Jim Norman, the mud-spattered white knight?

Published February 24 2012
Updated March 1 2012

Ever watch a TV show faithfully, season after season, until it finally delivers a plot twist so improbable, so absurd — it was all a dream! — that you think: Come on! That could never happen!

Yeah, that's pretty much the Jim Norman story.

This week's installment: Embattled elected official turns white knight, riding in on a thundering steed to save our beloved University of South Florida from evil Tallahassee politics. ("Save" is a stretch, but you get the idea.)

But remember how the story started? Norman was a longtime Hillsborough County commissioner who was once found gambling with lobbyists in Vegas after he told fellow commissioners he would be away on "family matters." He was the guy making $95,000 a year from the Salvation Army but thin on details about what he actually did there.

The plot thickened with Norman under investigation by the feds about a lakefront vacation home his wife got with a helpful half-million dollars from his buddy, who happened to be a politically active millionaire. A judge found Norman's explanations about the house "patently absurd" and booted him off the ballot for state Senate.

But talk about your twists.

Norman ultimately won the day and the Senate seat and the feds went away. And this week he was pride of the Republicans, poised in the perfect position to vow a "showdown" in the drama over vindictive budget cuts that would hurt his hometown USF more than any other university in the state.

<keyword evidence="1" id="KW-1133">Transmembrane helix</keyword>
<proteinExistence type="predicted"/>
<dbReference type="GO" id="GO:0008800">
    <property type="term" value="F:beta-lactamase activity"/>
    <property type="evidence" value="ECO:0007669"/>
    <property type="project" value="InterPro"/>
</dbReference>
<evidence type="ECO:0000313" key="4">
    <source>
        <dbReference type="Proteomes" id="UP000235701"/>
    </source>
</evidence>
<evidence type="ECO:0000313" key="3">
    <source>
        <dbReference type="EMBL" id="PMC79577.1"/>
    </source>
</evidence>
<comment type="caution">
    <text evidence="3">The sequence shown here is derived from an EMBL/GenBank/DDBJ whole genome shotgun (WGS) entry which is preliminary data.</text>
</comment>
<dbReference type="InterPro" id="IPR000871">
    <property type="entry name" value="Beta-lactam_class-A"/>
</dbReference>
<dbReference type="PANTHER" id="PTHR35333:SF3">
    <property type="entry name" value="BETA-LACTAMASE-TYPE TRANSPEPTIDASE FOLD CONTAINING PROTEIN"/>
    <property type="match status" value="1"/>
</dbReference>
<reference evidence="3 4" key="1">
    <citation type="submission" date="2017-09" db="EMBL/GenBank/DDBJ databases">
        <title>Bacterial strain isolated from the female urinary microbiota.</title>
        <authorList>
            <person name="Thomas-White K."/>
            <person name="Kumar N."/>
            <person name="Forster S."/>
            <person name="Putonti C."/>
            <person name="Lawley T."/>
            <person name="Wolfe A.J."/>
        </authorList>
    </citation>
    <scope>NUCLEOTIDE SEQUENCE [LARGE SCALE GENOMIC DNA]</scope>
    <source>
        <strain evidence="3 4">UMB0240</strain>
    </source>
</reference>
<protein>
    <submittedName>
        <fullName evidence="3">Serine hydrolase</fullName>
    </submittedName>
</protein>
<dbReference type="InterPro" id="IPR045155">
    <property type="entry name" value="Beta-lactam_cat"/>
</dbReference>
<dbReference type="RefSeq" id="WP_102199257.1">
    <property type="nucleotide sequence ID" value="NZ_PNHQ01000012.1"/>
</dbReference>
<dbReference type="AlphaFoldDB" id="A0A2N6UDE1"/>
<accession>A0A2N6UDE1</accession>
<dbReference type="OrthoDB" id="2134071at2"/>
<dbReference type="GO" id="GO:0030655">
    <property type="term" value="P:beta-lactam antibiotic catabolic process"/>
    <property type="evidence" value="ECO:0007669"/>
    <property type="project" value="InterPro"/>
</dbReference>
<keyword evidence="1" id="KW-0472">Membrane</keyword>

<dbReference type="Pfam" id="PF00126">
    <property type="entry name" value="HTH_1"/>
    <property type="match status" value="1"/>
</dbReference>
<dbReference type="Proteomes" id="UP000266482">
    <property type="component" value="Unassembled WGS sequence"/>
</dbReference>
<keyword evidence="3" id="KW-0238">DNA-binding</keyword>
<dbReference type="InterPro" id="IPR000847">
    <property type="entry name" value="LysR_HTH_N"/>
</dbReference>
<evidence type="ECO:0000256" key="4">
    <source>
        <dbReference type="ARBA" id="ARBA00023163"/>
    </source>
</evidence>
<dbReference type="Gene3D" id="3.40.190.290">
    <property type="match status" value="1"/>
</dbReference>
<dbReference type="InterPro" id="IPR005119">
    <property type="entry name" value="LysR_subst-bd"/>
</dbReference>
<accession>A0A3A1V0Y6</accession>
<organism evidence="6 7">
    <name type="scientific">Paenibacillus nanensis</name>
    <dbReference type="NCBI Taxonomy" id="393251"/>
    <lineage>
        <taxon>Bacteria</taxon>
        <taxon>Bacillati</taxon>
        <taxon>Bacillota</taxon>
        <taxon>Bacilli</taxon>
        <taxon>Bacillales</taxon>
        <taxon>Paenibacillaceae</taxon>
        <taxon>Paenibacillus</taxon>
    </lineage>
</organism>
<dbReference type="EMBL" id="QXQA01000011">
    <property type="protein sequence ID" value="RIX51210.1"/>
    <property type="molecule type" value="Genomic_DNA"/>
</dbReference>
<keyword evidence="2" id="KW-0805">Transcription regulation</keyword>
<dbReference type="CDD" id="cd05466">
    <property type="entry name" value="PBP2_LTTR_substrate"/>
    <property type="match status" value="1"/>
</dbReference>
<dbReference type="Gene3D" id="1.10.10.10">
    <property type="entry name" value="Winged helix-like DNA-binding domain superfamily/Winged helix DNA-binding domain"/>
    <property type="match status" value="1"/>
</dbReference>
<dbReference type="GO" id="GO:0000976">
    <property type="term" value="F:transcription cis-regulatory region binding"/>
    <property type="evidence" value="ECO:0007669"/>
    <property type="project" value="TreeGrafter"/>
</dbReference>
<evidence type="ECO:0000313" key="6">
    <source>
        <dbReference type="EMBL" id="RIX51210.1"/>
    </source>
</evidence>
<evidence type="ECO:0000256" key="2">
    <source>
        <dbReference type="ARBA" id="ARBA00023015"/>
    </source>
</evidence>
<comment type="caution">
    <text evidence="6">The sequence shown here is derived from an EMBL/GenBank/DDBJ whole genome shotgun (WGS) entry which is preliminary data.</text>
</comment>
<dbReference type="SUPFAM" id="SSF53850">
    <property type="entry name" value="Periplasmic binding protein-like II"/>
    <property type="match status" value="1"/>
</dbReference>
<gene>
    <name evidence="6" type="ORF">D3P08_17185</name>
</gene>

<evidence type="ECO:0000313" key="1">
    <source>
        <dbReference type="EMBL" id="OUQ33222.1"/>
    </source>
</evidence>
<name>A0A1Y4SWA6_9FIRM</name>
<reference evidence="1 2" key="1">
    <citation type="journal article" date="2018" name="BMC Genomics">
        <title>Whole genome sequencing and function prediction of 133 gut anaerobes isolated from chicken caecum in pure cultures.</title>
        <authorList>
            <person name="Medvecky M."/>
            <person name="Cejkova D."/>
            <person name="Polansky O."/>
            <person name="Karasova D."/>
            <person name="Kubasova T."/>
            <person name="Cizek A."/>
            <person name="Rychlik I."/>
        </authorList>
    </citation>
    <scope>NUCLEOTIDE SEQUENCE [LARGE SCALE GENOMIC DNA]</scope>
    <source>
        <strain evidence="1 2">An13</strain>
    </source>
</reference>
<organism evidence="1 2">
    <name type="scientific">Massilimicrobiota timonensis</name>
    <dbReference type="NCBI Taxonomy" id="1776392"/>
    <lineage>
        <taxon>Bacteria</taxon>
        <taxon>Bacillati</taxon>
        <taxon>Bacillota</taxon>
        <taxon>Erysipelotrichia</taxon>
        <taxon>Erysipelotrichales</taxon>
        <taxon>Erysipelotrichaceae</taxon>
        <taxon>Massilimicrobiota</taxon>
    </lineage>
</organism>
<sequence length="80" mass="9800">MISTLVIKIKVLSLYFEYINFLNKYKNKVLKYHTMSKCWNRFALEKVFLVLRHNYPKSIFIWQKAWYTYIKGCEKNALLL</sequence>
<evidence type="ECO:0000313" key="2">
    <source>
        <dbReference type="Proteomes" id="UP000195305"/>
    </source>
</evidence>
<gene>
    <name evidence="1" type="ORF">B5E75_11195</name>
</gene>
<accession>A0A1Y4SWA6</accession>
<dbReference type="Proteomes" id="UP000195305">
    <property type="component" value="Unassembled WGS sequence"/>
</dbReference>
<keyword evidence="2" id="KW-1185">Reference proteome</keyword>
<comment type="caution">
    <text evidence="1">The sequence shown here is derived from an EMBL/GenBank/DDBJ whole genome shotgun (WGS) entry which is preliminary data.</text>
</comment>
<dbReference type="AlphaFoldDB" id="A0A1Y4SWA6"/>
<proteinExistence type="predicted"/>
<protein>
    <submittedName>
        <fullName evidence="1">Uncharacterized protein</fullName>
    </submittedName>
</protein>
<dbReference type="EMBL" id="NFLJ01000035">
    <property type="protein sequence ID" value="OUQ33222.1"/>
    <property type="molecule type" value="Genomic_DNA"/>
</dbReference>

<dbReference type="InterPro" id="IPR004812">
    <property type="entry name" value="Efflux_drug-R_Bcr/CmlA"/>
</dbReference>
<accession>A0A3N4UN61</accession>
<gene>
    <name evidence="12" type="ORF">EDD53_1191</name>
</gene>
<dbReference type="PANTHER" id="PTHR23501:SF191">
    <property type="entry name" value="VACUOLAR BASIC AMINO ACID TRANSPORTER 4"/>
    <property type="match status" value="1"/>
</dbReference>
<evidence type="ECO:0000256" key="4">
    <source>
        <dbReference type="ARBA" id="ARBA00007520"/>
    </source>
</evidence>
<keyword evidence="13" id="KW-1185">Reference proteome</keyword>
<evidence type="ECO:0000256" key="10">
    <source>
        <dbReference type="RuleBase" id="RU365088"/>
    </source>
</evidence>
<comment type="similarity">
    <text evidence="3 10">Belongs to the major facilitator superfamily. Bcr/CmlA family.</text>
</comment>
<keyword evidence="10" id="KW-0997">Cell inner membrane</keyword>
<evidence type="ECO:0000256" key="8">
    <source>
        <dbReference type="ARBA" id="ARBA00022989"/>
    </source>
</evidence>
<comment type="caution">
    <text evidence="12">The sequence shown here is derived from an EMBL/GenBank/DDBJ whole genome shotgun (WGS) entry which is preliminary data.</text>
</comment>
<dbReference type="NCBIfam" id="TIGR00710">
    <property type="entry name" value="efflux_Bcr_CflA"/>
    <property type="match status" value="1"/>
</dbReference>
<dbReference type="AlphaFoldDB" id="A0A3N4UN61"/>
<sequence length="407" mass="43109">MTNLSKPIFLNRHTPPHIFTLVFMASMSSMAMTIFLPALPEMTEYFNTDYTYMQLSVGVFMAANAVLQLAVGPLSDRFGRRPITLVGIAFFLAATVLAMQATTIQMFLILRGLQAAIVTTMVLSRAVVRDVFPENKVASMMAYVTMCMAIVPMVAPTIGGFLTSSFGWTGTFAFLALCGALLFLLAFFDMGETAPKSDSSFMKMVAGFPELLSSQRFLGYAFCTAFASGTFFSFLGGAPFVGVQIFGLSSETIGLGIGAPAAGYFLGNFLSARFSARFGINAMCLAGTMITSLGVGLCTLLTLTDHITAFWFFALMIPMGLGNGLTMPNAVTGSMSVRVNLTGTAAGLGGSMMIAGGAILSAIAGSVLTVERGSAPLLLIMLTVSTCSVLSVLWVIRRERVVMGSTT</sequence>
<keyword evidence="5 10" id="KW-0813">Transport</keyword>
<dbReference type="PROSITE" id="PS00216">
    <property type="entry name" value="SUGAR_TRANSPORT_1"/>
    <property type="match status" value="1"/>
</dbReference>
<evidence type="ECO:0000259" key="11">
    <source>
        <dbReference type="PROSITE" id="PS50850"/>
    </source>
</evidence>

Here was Norman taking a stand for all of us against the pouty fallout from Sen. JD Alexander's plan to break off USF's Polytechnic campus into the state's 12th university. Here he was front and center as they worked to whittle $78 million in planned cuts down to $45 million for USF Tampa and $1 million to $2 million for other campuses. Good news, no question.

Said Norman after USF's hit was reduced: "You couldn't wipe the grin off my face." No doubt.

Maybe people who only a year ago were wondering, "You going to jail, Jim?" would switch to a rallying cry of, "You go, Jim!"

Now a good, old-fashioned conspiracy theory (don't all great dramas have them?) would have all of this a craftily engineered, super secret plan to have Norman lead a very public fight to save the day. Because, as a good conspiracy theory would have it, if he stays in the Senate, his party knows he'll be loyal as a beagle and as unlikely to stray outside party lines as if they had put up an invisible fence. But that's just one of those crazy theories, right?

Norman still must contend with dramas past. This week he signed an admission of guilt to a state ethics complaint about not disclosing that nice house out in Arkansas, probably hoping we'll soon forget. He may also feel fallout from the federal indictment of his longtime aide, friend and chief of staff — a guy at his side even back in Vegas! — on charges of failing to file five years of tax returns.

Despite the USF-related applause ringing in Norman's ears, lingering scandals could even be enough for Democrats too wimpy to run anyone against him to seriously give it a shot next time. But that's probably too improbable a plot twist.

What's next in the stay-tuned story of Jim Norman? Lots of us will watch with interest, even as we remember that all that came before this was definitely not a dream.